Aptly titled, Alpha Ville Exchange was an interesting platform to experience how different designers tackle the idea of interaction. Of using technology without letting it overwhelm you.
Being a newbie in the interaction design sphere, this was quite an eye opening series of talks about the scope of sphere rather than its boundaries. Many a thoughts passed through my brain but here are a few quotes and projects that I fancied.
At the very beginning, Eno Henze spoke about how not to let technology dictate your design but use it as a tool of expression. I loved his idea of producing generative artwork in a physical form,
re-incorporate it in the realm of human reality. It exists not only in the computer as a file but as something you own.
“You possess the art again.”
Genius! I think every one looks for a bit of themselves in the projects that they take on.
<me> ? </me>
“My drawings are like a map. A map of who I am … where I am going.” ~ Shantell Martin.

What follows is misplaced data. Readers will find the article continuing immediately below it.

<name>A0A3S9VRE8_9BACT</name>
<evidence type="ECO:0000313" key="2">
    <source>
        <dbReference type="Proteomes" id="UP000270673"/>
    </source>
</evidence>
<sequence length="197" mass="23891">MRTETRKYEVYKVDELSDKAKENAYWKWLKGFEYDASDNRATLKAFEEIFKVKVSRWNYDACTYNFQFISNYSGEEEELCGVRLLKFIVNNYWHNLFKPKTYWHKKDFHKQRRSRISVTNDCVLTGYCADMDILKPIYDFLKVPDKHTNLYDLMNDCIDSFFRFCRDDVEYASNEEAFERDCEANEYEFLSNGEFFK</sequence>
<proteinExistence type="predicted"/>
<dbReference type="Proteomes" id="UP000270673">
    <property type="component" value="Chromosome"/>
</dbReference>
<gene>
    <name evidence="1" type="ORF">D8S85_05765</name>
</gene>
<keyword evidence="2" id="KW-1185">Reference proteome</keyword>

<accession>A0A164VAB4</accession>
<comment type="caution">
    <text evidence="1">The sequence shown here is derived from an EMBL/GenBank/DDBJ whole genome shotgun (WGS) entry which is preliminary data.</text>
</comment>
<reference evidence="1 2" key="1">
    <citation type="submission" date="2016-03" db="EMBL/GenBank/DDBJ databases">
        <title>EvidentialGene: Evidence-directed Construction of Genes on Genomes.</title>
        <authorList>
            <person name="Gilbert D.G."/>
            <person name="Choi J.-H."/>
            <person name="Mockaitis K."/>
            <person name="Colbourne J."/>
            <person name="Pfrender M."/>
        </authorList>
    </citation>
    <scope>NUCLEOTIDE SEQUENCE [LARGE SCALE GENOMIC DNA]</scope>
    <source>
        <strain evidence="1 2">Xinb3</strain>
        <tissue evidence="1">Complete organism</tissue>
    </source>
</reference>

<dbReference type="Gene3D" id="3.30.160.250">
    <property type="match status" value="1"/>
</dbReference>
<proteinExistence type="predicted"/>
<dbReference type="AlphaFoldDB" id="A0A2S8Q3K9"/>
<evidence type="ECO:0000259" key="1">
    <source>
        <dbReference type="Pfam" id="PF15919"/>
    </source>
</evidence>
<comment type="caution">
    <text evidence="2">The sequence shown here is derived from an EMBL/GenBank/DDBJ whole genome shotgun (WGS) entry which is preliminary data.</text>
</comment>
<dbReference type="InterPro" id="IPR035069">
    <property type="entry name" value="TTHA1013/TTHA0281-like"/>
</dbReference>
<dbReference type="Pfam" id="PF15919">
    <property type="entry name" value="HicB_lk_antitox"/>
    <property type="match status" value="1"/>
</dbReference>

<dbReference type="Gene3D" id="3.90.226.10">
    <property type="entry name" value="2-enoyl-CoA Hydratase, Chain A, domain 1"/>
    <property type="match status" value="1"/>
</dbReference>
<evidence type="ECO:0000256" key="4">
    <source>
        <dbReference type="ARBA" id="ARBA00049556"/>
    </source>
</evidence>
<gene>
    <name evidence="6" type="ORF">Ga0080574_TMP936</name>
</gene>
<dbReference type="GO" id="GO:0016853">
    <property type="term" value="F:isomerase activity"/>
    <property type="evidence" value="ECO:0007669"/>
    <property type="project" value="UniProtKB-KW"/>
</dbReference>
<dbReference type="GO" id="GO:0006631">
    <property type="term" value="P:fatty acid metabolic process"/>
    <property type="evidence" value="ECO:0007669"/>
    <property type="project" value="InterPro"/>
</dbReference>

“Everything is a mistake. So learn to enjoy them.” As much as I loved her work for the organic quality of it, the lack of interactivity makes it more a piece of art, of self expression than design. The problem with self expression is that it is biased and subjective and when exposed for public viewing, more often than not, it is not collectively agreed upon. But I guess she stands correct on ” … you cannot make everyone happy!”
The real highlight of the evening were the numerous data visualization projects. Data visualization is essentially simplifying data generated by humans, compiled by technology. Some of the simplifications are a result of complex mathematical algorithms. I find this blurred line between simplicity and complexity very interesting. Data Visualization vs. Data Illustration. Another major question that came up was the honesty in data representation when aesthetics is the prime focus. How much of the final product is true to the initial quantum provided?
My favorite piece of text from the whole day came from the comic relief act, Helicar + Lewis. The showcase of their playful interactions. Users as participants of a piece.
“The real world is a killer app.
That’s where we like to do our interactions.”
This was also my first time in East London so goes without saying that I was rather taken by the street art and graffiti of the space.